Scientific events

Active participation

Title Type of contribution Title of article or contribution Date Place Persons involved
EGU General Assembly 2013 Talk given at a conference Multi Function Heat Pulse Probes (MFHPP) to Estimate Ground Heat Flux and Reduce Surface Energy Budget Errors 07.04.2013 Vienna, Austria, Austria Parlange Marc; Lunati Ivan; Ciocca Francesco;
AGU Fall Meeting 2012 Talk given at a conference Sensitivity Analysis of Dis- tributed Soil Moisture Profiles by Active Distributed Temperature Sensing 03.12.2012 San Francisco, California, United States of America Parlange Marc; Lunati Ivan; Ciocca Francesco;


Associated projects

Number Title Start Funding scheme
122088 Moisture and Energy dynamics in field soils: The Influence of the Diurnal Cycle 01.07.2009 Project funding (Div. I-III)
144922 A Multiscale Approach to Multiphase Flow in Geological Formations 01.07.2013 SNSF Professorships

Abstract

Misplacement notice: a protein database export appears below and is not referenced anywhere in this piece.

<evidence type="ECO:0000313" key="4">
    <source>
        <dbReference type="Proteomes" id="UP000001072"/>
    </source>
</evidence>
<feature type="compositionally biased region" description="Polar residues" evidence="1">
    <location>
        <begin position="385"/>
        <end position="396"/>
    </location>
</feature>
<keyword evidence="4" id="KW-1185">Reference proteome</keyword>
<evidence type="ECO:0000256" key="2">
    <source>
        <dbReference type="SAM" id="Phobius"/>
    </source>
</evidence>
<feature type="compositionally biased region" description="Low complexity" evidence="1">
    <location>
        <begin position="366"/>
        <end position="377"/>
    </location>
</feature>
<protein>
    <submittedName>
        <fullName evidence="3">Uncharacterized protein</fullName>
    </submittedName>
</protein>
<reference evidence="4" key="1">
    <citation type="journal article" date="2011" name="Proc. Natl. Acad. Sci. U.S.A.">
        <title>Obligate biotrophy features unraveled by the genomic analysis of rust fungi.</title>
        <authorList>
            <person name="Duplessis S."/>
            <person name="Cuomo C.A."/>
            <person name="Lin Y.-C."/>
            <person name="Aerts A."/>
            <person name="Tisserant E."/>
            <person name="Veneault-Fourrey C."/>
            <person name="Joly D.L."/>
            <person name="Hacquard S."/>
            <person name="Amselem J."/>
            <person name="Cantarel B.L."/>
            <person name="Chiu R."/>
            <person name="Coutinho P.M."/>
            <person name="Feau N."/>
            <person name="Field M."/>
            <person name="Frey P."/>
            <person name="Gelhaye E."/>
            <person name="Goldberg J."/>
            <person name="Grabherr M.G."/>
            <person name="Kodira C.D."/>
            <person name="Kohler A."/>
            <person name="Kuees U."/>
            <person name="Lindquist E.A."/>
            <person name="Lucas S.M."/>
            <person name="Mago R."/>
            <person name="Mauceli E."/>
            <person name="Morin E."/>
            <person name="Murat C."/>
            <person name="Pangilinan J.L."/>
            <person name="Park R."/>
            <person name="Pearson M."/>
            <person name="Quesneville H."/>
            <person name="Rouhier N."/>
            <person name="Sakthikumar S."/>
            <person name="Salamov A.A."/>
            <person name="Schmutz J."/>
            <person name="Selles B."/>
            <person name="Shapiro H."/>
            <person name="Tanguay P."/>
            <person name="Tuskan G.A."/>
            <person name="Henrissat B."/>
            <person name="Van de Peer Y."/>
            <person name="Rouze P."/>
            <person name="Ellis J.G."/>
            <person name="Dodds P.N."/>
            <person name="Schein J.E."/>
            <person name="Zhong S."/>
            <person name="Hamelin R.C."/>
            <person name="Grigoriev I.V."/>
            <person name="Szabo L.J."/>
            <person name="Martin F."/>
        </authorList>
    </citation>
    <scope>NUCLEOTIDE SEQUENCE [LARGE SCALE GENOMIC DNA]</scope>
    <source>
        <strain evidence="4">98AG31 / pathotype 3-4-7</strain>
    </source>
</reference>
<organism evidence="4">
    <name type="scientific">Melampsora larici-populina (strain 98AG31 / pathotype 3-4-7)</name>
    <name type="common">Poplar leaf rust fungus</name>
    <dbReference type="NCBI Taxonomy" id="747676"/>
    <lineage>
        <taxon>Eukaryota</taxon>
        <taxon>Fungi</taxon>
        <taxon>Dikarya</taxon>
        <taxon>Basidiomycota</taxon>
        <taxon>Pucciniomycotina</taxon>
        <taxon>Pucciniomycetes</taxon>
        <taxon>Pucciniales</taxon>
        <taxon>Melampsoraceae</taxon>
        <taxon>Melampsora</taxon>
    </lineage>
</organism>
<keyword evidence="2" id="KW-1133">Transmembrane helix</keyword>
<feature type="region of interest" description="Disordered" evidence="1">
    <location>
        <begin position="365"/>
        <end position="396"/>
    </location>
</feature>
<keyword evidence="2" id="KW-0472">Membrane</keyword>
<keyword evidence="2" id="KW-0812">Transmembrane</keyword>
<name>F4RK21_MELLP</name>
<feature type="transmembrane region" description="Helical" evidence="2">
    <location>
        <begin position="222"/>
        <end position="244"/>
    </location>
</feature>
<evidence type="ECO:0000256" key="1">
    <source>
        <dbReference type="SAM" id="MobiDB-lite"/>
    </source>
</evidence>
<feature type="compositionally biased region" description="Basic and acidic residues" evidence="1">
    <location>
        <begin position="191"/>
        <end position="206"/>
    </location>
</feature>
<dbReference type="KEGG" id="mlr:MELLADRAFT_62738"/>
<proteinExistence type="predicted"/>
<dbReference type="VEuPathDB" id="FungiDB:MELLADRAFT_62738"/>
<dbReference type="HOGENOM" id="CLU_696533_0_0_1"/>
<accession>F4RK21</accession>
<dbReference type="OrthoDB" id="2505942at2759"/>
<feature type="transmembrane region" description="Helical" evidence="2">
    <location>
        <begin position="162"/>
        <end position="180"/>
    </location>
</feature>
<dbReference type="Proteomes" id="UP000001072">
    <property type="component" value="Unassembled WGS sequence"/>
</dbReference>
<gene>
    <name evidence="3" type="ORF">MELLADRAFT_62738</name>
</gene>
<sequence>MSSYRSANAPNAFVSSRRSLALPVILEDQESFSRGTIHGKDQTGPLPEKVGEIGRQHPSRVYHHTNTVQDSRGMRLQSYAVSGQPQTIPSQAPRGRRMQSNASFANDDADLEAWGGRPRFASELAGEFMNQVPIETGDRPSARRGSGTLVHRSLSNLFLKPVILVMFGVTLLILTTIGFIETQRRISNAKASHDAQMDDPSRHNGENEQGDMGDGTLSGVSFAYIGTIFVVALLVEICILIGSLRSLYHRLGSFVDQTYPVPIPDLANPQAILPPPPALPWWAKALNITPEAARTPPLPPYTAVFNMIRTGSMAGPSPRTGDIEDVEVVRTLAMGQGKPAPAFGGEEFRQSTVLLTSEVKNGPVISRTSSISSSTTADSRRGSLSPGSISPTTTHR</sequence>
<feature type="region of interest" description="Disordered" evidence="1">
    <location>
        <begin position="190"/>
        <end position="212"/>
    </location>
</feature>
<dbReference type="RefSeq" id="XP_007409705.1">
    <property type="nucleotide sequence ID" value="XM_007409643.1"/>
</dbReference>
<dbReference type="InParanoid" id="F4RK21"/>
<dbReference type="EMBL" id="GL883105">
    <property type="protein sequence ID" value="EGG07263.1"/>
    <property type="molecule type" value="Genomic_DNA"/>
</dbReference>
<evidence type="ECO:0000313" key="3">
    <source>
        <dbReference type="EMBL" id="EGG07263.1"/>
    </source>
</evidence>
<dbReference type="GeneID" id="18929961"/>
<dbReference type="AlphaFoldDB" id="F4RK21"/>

The overall goal of our research project is to advance knowledge of transport phenomena in field soils and improve the theoretical framework for predicting soil-moisture and temperature evolution under the diurnal cycle. With the present proposal, we are requesting the final 12 months of funding for our PhD student, Francesco Ciocca, who has made excellent progress in both experimental and theoretical aspects of the project. Granting of this extension will allow the PhD candidate to finalize an outstanding thesis and will assure that the outcome of his research will be the best possible, thus contributing to to the accuracy of hydrological and meteorological models by advancing the understanding of soil moisture dynamics at the land-atmosphere interface.The lack of a comprehensive theory of coupled energy and moisture transport in field appli- cations is due to the challenges of modeling vapor flux at the land surface interface (particularly in dry-media) and to the difficulties in obtaining accurate field measurements to validate the models. Since progress requires to tackle both issues in a coherent framework, our research activity has covered both theoretical and experimental aspects.On the experimental side, we have performed laboratory experiments and two lysimeter measurement campaigns to acquired field data under diurnal forcing. During these activities we have tested two recently developed measurement techniques: the Actively Heated Fiber Optics (AHFO), which employ an optical cable in combination with a Distributed Temperature Sensing system (DTS); and the Multi-Function Heat-Pulse Probe (MFHPP). Both techniques have proven promising and capable of simultaneously measuring temperature and soil moisture at the same location.On the theoretical side, we have assessed the importance of different transport mechanisms and developed a numerical code to model coupled heat and moisture transport. This in-house developed numerical model allows us great flexibility in the choice of the physical processes that we describe and has been helpful in designing laboratory and field experiments.The final 12 months of funding are necessary to:1. Properly conclude the lysimeter experiments with a new campaign (summer 2012) that, building on our past experience, will allow to definitely assess the accuracy of AHFO to measure distributed soil moisture profiles.2. Realize the laboratory experiment in a weighed column with periodic evaporative forc- ing that will allow further testing of the MFHPP. This experiment will complement the lysimeter data and allow testing the theoretical models against an accurate dataset ob- tained under more controlled conditions.3. Analyze the experimental data with a numerical code developed by the candidate in the first part of the project.